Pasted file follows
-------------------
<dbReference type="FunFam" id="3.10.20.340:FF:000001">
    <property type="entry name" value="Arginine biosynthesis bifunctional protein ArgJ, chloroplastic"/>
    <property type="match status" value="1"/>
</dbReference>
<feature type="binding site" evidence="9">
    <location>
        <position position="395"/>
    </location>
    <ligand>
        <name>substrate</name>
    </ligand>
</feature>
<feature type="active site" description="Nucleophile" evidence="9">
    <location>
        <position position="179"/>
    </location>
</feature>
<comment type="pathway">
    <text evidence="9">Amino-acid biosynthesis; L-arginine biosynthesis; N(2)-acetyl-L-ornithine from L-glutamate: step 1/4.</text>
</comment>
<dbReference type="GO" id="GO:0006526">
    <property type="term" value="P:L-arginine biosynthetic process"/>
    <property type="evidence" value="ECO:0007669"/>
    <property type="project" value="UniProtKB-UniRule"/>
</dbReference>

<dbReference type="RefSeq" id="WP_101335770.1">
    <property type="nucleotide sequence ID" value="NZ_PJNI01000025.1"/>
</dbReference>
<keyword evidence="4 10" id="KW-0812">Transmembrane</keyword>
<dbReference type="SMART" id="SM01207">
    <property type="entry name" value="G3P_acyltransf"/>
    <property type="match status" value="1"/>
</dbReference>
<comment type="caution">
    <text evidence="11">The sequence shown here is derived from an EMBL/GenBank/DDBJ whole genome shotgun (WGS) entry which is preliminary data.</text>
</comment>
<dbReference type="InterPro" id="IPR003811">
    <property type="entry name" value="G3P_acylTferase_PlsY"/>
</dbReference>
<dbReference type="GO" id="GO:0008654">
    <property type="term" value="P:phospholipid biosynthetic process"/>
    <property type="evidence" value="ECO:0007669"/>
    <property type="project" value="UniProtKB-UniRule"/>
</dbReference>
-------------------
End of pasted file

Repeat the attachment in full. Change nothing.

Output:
<dbReference type="FunFam" id="3.10.20.340:FF:000001">
    <property type="entry name" value="Arginine biosynthesis bifunctional protein ArgJ, chloroplastic"/>
    <property type="match status" value="1"/>
</dbReference>
<feature type="binding site" evidence="9">
    <location>
        <position position="395"/>
    </location>
    <ligand>
        <name>substrate</name>
    </ligand>
</feature>
<feature type="active site" description="Nucleophile" evidence="9">
    <location>
        <position position="179"/>
    </location>
</feature>
<comment type="pathway">
    <text evidence="9">Amino-acid biosynthesis; L-arginine biosynthesis; N(2)-acetyl-L-ornithine from L-glutamate: step 1/4.</text>
</comment>
<dbReference type="GO" id="GO:0006526">
    <property type="term" value="P:L-arginine biosynthetic process"/>
    <property type="evidence" value="ECO:0007669"/>
    <property type="project" value="UniProtKB-UniRule"/>
</dbReference>

<dbReference type="RefSeq" id="WP_101335770.1">
    <property type="nucleotide sequence ID" value="NZ_PJNI01000025.1"/>
</dbReference>
<keyword evidence="4 10" id="KW-0812">Transmembrane</keyword>
<dbReference type="SMART" id="SM01207">
    <property type="entry name" value="G3P_acyltransf"/>
    <property type="match status" value="1"/>
</dbReference>
<comment type="caution">
    <text evidence="11">The sequence shown here is derived from an EMBL/GenBank/DDBJ whole genome shotgun (WGS) entry which is preliminary data.</text>
</comment>
<dbReference type="InterPro" id="IPR003811">
    <property type="entry name" value="G3P_acylTferase_PlsY"/>
</dbReference>
<dbReference type="GO" id="GO:0008654">
    <property type="term" value="P:phospholipid biosynthetic process"/>
    <property type="evidence" value="ECO:0007669"/>
    <property type="project" value="UniProtKB-UniRule"/>
</dbReference>